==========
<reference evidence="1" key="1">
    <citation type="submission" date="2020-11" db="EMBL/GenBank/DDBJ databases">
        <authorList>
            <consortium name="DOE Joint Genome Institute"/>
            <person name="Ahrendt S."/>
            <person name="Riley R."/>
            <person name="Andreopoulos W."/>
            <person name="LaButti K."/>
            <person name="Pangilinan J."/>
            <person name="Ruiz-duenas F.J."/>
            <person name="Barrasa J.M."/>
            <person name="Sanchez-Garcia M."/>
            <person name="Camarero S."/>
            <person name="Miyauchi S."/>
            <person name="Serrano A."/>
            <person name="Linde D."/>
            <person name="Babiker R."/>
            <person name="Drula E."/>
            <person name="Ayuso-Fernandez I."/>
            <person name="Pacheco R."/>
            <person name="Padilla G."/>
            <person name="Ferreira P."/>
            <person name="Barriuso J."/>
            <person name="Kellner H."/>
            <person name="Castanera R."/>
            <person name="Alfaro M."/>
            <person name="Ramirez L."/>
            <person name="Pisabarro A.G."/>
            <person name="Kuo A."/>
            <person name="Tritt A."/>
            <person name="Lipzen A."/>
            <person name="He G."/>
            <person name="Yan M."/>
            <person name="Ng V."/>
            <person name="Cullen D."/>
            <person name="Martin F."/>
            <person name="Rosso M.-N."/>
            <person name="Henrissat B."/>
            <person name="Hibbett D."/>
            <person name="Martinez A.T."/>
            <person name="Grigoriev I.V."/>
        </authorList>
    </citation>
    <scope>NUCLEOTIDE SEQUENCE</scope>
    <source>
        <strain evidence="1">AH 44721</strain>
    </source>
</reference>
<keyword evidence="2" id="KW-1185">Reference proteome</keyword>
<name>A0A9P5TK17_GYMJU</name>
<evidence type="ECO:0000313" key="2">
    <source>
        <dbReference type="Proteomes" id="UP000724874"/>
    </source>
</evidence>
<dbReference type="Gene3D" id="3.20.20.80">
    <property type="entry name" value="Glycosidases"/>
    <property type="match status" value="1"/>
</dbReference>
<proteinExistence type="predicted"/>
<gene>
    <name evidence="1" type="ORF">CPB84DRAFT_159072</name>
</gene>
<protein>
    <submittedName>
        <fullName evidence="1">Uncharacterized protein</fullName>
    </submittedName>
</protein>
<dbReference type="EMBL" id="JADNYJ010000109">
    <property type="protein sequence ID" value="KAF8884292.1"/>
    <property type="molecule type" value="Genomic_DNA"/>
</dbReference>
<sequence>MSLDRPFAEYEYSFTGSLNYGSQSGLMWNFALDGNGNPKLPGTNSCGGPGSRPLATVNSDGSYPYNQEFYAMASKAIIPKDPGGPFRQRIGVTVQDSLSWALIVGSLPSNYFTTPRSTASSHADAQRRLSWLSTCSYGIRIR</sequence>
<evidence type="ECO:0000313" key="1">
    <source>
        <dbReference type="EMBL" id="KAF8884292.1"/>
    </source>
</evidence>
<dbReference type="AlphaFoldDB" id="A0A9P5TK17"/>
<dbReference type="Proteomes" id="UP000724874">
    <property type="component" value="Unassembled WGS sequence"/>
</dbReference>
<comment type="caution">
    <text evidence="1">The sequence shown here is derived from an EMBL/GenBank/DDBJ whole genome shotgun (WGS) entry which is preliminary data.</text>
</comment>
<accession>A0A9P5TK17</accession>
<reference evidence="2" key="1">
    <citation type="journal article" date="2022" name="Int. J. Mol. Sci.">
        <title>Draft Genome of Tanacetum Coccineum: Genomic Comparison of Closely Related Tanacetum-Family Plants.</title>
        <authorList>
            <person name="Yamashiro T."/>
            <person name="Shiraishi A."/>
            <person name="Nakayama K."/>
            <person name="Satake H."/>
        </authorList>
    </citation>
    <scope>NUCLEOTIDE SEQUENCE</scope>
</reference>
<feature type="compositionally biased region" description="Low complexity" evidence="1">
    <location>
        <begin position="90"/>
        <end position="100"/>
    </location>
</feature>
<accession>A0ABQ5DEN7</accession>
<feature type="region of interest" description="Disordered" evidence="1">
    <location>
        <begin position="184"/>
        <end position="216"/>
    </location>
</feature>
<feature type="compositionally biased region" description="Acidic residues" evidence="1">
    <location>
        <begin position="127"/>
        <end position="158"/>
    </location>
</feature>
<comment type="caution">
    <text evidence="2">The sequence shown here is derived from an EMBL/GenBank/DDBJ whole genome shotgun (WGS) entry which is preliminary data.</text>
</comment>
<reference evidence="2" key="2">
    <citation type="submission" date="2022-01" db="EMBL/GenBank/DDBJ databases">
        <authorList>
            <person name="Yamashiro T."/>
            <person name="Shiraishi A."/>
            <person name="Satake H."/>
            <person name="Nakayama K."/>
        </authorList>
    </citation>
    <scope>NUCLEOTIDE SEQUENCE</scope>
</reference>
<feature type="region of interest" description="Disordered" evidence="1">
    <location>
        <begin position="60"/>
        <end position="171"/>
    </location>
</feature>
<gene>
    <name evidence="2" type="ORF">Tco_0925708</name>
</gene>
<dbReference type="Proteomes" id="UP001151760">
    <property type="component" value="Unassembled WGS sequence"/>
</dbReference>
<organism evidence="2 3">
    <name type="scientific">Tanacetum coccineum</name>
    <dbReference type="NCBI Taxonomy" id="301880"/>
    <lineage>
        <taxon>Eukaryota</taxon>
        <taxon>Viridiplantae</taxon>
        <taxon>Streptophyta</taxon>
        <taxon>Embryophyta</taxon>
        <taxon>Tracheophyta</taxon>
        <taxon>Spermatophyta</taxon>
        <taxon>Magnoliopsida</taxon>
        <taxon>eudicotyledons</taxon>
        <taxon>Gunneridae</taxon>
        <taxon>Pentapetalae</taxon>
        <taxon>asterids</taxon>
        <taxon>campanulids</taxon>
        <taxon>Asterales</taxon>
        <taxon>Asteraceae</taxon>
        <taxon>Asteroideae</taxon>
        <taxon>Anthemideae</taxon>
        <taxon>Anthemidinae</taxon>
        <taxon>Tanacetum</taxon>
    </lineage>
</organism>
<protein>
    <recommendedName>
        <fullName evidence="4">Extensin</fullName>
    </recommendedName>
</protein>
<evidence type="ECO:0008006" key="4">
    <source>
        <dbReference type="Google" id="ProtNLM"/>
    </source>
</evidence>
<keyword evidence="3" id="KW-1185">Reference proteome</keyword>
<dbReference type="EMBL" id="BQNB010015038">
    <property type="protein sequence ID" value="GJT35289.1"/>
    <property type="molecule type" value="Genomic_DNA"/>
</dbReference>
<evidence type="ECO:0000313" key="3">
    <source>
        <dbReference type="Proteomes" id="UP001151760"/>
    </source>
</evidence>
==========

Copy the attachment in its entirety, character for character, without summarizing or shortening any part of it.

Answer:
<reference evidence="1" key="1">
    <citation type="submission" date="2020-11" db="EMBL/GenBank/DDBJ databases">
        <authorList>
            <consortium name="DOE Joint Genome Institute"/>
            <person name="Ahrendt S."/>
            <person name="Riley R."/>
            <person name="Andreopoulos W."/>
            <person name="LaButti K."/>
            <person name="Pangilinan J."/>
            <person name="Ruiz-duenas F.J."/>
            <person name="Barrasa J.M."/>
            <person name="Sanchez-Garcia M."/>
            <person name="Camarero S."/>
            <person name="Miyauchi S."/>
            <person name="Serrano A."/>
            <person name="Linde D."/>
            <person name="Babiker R."/>
            <person name="Drula E."/>
            <person name="Ayuso-Fernandez I."/>
            <person name="Pacheco R."/>
            <person name="Padilla G."/>
            <person name="Ferreira P."/>
            <person name="Barriuso J."/>
            <person name="Kellner H."/>
            <person name="Castanera R."/>
            <person name="Alfaro M."/>
            <person name="Ramirez L."/>
            <person name="Pisabarro A.G."/>
            <person name="Kuo A."/>
            <person name="Tritt A."/>
            <person name="Lipzen A."/>
            <person name="He G."/>
            <person name="Yan M."/>
            <person name="Ng V."/>
            <person name="Cullen D."/>
            <person name="Martin F."/>
            <person name="Rosso M.-N."/>
            <person name="Henrissat B."/>
            <person name="Hibbett D."/>
            <person name="Martinez A.T."/>
            <person name="Grigoriev I.V."/>
        </authorList>
    </citation>
    <scope>NUCLEOTIDE SEQUENCE</scope>
    <source>
        <strain evidence="1">AH 44721</strain>
    </source>
</reference>
<keyword evidence="2" id="KW-1185">Reference proteome</keyword>
<name>A0A9P5TK17_GYMJU</name>
<evidence type="ECO:0000313" key="2">
    <source>
        <dbReference type="Proteomes" id="UP000724874"/>
    </source>
</evidence>
<dbReference type="Gene3D" id="3.20.20.80">
    <property type="entry name" value="Glycosidases"/>
    <property type="match status" value="1"/>
</dbReference>
<proteinExistence type="predicted"/>
<gene>
    <name evidence="1" type="ORF">CPB84DRAFT_159072</name>
</gene>
<protein>
    <submittedName>
        <fullName evidence="1">Uncharacterized protein</fullName>
    </submittedName>
</protein>
<dbReference type="EMBL" id="JADNYJ010000109">
    <property type="protein sequence ID" value="KAF8884292.1"/>
    <property type="molecule type" value="Genomic_DNA"/>
</dbReference>
<sequence>MSLDRPFAEYEYSFTGSLNYGSQSGLMWNFALDGNGNPKLPGTNSCGGPGSRPLATVNSDGSYPYNQEFYAMASKAIIPKDPGGPFRQRIGVTVQDSLSWALIVGSLPSNYFTTPRSTASSHADAQRRLSWLSTCSYGIRIR</sequence>
<evidence type="ECO:0000313" key="1">
    <source>
        <dbReference type="EMBL" id="KAF8884292.1"/>
    </source>
</evidence>
<dbReference type="AlphaFoldDB" id="A0A9P5TK17"/>
<dbReference type="Proteomes" id="UP000724874">
    <property type="component" value="Unassembled WGS sequence"/>
</dbReference>
<comment type="caution">
    <text evidence="1">The sequence shown here is derived from an EMBL/GenBank/DDBJ whole genome shotgun (WGS) entry which is preliminary data.</text>
</comment>
<accession>A0A9P5TK17</accession>
<reference evidence="2" key="1">
    <citation type="journal article" date="2022" name="Int. J. Mol. Sci.">
        <title>Draft Genome of Tanacetum Coccineum: Genomic Comparison of Closely Related Tanacetum-Family Plants.</title>
        <authorList>
            <person name="Yamashiro T."/>
            <person name="Shiraishi A."/>
            <person name="Nakayama K."/>
            <person name="Satake H."/>
        </authorList>
    </citation>
    <scope>NUCLEOTIDE SEQUENCE</scope>
</reference>
<feature type="compositionally biased region" description="Low complexity" evidence="1">
    <location>
        <begin position="90"/>
        <end position="100"/>
    </location>
</feature>
<accession>A0ABQ5DEN7</accession>
<feature type="region of interest" description="Disordered" evidence="1">
    <location>
        <begin position="184"/>
        <end position="216"/>
    </location>
</feature>
<feature type="compositionally biased region" description="Acidic residues" evidence="1">
    <location>
        <begin position="127"/>
        <end position="158"/>
    </location>
</feature>
<comment type="caution">
    <text evidence="2">The sequence shown here is derived from an EMBL/GenBank/DDBJ whole genome shotgun (WGS) entry which is preliminary data.</text>
</comment>
<reference evidence="2" key="2">
    <citation type="submission" date="2022-01" db="EMBL/GenBank/DDBJ databases">
        <authorList>
            <person name="Yamashiro T."/>
            <person name="Shiraishi A."/>
            <person name="Satake H."/>
            <person name="Nakayama K."/>
        </authorList>
    </citation>
    <scope>NUCLEOTIDE SEQUENCE</scope>
</reference>
<feature type="region of interest" description="Disordered" evidence="1">
    <location>
        <begin position="60"/>
        <end position="171"/>
    </location>
</feature>
<gene>
    <name evidence="2" type="ORF">Tco_0925708</name>
</gene>
<dbReference type="Proteomes" id="UP001151760">
    <property type="component" value="Unassembled WGS sequence"/>
</dbReference>
<organism evidence="2 3">
    <name type="scientific">Tanacetum coccineum</name>
    <dbReference type="NCBI Taxonomy" id="301880"/>
    <lineage>
        <taxon>Eukaryota</taxon>
        <taxon>Viridiplantae</taxon>
        <taxon>Streptophyta</taxon>
        <taxon>Embryophyta</taxon>
        <taxon>Tracheophyta</taxon>
        <taxon>Spermatophyta</taxon>
        <taxon>Magnoliopsida</taxon>
        <taxon>eudicotyledons</taxon>
        <taxon>Gunneridae</taxon>
        <taxon>Pentapetalae</taxon>
        <taxon>asterids</taxon>
        <taxon>campanulids</taxon>
        <taxon>Asterales</taxon>
        <taxon>Asteraceae</taxon>
        <taxon>Asteroideae</taxon>
        <taxon>Anthemideae</taxon>
        <taxon>Anthemidinae</taxon>
        <taxon>Tanacetum</taxon>
    </lineage>
</organism>
<protein>
    <recommendedName>
        <fullName evidence="4">Extensin</fullName>
    </recommendedName>
</protein>
<evidence type="ECO:0008006" key="4">
    <source>
        <dbReference type="Google" id="ProtNLM"/>
    </source>
</evidence>
<keyword evidence="3" id="KW-1185">Reference proteome</keyword>
<dbReference type="EMBL" id="BQNB010015038">
    <property type="protein sequence ID" value="GJT35289.1"/>
    <property type="molecule type" value="Genomic_DNA"/>
</dbReference>
<evidence type="ECO:0000313" key="3">
    <source>
        <dbReference type="Proteomes" id="UP001151760"/>
    </source>
</evidence>